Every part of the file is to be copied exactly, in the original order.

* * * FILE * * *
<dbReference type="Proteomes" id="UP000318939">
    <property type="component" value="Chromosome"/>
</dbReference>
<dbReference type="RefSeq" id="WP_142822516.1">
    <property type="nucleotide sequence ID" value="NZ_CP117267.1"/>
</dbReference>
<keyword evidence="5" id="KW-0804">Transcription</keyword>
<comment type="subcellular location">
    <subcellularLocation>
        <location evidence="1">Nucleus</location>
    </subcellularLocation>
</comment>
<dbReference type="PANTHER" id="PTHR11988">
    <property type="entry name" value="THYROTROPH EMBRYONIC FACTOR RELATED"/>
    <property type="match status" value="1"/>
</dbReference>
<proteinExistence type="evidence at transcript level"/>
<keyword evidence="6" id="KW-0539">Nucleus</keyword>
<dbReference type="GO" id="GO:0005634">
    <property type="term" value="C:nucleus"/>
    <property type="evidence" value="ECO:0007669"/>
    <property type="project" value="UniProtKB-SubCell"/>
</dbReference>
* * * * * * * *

<dbReference type="Proteomes" id="UP000318939">
    <property type="component" value="Chromosome"/>
</dbReference>
<dbReference type="RefSeq" id="WP_142822516.1">
    <property type="nucleotide sequence ID" value="NZ_CP117267.1"/>
</dbReference>
<keyword evidence="5" id="KW-0804">Transcription</keyword>
<comment type="subcellular location">
    <subcellularLocation>
        <location evidence="1">Nucleus</location>
    </subcellularLocation>
</comment>
<dbReference type="PANTHER" id="PTHR11988">
    <property type="entry name" value="THYROTROPH EMBRYONIC FACTOR RELATED"/>
    <property type="match status" value="1"/>
</dbReference>
<proteinExistence type="evidence at transcript level"/>
<keyword evidence="6" id="KW-0539">Nucleus</keyword>
<dbReference type="GO" id="GO:0005634">
    <property type="term" value="C:nucleus"/>
    <property type="evidence" value="ECO:0007669"/>
    <property type="project" value="UniProtKB-SubCell"/>
</dbReference>